A New Life (A Mini Musical) at the Traverse every lunchtime this week is certainly not ‘mini’ in its emotional scope or its ambition.
Chicago’s tale of murder, greed, corruption, violence, exploitation, adultery and treachery whispers back into the Edinburgh Playhouse with a thrum of double bass, a twitching off-beat on the drums and a haunting moan of muted trumpet.
Garry Roost’s play Warhol: Bullet Karma focuses on the events around his shooting by Valerie Solanas (this ground was covered from a more feminist perspective in Femme Fatale).
Arthur Smith pays homage to his (extra) ordinary Dad in Syd which premiered at 2018’s Fringe and is now an online show recorded at Falmouth and being streamed via the Pleasance.
The real life figure of Ed Gein looms large in horror films and literature. Most famously he was the direct inspiration for Norman Bates in Psycho and his terrible influence can also be found haunting The Texas Chainsaw Massacre and Silence Of the Lambs. But I’m not sure his real story has been told quite so directly as it is in Under The Floorboards which played live at the Edinburgh Fringe and has now emerged as an online performance film at this year’s Festival.
Lost in Love is a new play presented by Flow Stage Productions. A brash and funny lady, Emily (Rachel Pryde) has something to tell about her life and the men in it.
What does it mean to have “It All?” I am not sure the answer to that question can ever be answered as it means something different to everyone. Cameron Cook raises this point several times throughout his debut solo show It All.
Bette Davis Ain’t For Sissies (the title refers to a Davis quote of some years later about old age) references the women’s lot in the Golden Age of Hollywood – exploitative auditions, unequal pay (a topic still current in movies in the 21st century), a string of love affairs, the expectation to look ‘just so’.
Till Love Do Us Part isn’t one of the flashiest productions on the digital fringe in terms of its technical style, but the writing carries it through.
Over on the ZOOTV platform at the Edinburgh Festival Fringe, you’ll find Planet of the Grapes, a delicious livestream performed live in New York City. I’m told that on Sunday the city was being battered by a hurricane, but it didn’t seem to cast a shadow on the show.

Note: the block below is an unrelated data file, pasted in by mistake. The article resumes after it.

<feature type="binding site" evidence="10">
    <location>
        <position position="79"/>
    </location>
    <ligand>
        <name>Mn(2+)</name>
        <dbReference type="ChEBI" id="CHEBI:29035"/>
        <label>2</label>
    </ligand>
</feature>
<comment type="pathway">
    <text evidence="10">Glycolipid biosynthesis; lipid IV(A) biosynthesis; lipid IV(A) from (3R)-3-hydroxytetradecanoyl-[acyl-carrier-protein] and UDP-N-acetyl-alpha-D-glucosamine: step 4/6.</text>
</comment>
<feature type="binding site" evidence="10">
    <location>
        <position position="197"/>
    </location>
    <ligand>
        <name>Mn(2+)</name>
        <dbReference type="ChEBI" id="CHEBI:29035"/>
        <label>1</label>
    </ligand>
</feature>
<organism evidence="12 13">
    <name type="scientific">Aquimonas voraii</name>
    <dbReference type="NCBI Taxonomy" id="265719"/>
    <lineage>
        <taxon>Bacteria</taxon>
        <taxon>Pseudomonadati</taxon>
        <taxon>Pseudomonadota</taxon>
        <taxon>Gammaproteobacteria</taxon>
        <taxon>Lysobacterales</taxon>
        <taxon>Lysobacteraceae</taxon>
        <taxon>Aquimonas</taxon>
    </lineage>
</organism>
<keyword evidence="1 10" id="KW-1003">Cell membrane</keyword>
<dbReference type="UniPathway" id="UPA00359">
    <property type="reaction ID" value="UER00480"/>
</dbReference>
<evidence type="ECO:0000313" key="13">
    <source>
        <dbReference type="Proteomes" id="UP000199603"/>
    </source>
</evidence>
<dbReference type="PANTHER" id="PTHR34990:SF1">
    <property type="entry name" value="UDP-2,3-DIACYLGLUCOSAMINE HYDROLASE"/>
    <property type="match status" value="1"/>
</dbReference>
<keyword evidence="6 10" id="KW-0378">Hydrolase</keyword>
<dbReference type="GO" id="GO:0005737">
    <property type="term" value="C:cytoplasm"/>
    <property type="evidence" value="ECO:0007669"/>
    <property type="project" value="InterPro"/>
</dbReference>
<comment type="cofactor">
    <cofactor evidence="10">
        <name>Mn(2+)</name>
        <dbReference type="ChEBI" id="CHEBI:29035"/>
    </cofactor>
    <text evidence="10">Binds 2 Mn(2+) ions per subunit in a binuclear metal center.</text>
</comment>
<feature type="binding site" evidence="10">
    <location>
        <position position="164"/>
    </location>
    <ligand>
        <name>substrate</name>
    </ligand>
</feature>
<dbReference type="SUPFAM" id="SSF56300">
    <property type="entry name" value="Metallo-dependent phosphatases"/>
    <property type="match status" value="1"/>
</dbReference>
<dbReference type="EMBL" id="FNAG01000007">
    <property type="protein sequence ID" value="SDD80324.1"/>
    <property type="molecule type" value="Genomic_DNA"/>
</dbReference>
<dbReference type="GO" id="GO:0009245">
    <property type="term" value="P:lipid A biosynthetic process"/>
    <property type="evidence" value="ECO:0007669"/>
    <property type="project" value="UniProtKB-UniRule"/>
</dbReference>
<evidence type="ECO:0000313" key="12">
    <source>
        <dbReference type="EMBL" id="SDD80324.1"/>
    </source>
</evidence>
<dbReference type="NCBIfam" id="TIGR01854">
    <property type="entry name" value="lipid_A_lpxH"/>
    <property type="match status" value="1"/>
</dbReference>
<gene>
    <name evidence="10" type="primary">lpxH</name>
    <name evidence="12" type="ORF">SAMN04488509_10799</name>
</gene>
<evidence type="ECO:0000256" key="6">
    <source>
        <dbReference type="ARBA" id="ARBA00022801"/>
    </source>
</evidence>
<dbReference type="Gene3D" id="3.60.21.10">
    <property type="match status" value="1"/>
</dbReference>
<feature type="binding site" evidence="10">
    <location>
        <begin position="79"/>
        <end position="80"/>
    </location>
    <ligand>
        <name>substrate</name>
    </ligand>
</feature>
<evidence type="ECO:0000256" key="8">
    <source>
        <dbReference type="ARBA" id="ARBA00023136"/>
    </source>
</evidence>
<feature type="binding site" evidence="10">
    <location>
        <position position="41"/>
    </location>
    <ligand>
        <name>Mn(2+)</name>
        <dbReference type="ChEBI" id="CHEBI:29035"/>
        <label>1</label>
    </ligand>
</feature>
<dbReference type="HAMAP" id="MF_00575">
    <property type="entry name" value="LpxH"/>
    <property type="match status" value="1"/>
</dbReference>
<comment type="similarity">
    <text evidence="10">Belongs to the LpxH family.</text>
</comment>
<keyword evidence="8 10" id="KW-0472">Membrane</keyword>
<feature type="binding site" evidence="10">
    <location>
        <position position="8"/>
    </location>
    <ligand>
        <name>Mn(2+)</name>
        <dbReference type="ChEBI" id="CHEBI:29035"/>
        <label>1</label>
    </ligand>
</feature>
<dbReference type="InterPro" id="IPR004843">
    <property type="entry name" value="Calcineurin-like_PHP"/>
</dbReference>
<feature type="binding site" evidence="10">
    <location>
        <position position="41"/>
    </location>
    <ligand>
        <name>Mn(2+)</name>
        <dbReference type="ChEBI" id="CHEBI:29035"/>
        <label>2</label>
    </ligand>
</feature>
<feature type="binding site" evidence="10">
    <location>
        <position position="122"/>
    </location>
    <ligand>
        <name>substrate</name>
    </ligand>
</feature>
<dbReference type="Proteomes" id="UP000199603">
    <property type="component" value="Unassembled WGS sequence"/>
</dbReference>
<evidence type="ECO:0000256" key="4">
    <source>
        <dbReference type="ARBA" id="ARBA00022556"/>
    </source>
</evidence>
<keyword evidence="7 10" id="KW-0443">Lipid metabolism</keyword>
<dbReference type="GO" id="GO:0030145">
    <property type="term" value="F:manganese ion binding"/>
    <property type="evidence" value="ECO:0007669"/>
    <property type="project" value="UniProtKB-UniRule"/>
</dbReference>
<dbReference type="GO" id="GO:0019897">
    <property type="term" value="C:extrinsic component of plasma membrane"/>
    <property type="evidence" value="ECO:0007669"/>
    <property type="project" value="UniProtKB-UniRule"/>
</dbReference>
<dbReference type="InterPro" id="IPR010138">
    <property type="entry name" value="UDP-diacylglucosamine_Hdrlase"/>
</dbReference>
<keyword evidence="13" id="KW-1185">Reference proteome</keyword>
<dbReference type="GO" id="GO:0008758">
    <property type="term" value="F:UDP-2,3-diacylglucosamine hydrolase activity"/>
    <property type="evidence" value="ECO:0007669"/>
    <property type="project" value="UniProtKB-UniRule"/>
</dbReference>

Dante Gabriel Rossetti’s raunchy, eccentric and outrageous sex life has been written and brought to the stage by writer and director Joan Greening in Rossetti’s Women.
A warm and entertaining solo play, Lila Clements’ Look, No Hands has some distinctive features which marks it out from many other confessional shows of a similar type.
Written and performed by Rachel E. Thorn, Lovefool makes nostalgia a fun treat for those who can take hints involving pop music lyrics and a magazine’s cringe sections. If that’s you, this show will tell you what you want, what you really really want.
The atmospheric setting for 1902 has been set in a disused arches space in an industrial area of Leith. It’s a bit off the Fringe beaten track but I can assure you it’s well worth the trip.
Welcome to the Madhouse, a place of chaos and confusion, typical of student house-sharing. A group of six friends gives a bittersweet glimpse of early adulthood, a path as messy as the kitchen table around which they party, study, and share their stories.
Two well known tales with a twist: The Little Glass Slipper As Performed By The Queen of France And Her Friends and Metamorphosis. The second piece now tops my personal Edinburgh Fringe online chart.
Nuworks Theatre, from Australia, bring their lively and passionate musical (written, directed and designed by David Dunn, with choreography by Meg Dunn) about the fight for women’s suffrage to the Edinburgh Festival Fringe, and Suffragettes is an impressive addition to the work around this topic (see also, Sylvia, a musical WIP which ran at the Old Vic a few years ago).
Packed with expletives and off-colour observations, Afterparty from New Celts Productions and F-Bomb Theatre at theSpace’s Triplex theatre pulls no punches in its humorous but bitter-sweet story set in small town Scotland.
If you are looking to end the day with an abundance of laughter then definitely go and check out Eric Robinson in Thunderjab 3 at the Bevan Theatre in The Surgeons Hall Space.
In Call Me Elizabeth Kayla Boye takes on the difficult task of writing about, and portraying the icon which was Elizabeth Taylor (1932-2011). Just like Marilyn Monroe, you feel you already know everything about her; the marriages, the child star turned child woman in the Hollywood machine, her constant health battles, the diamonds, her activism.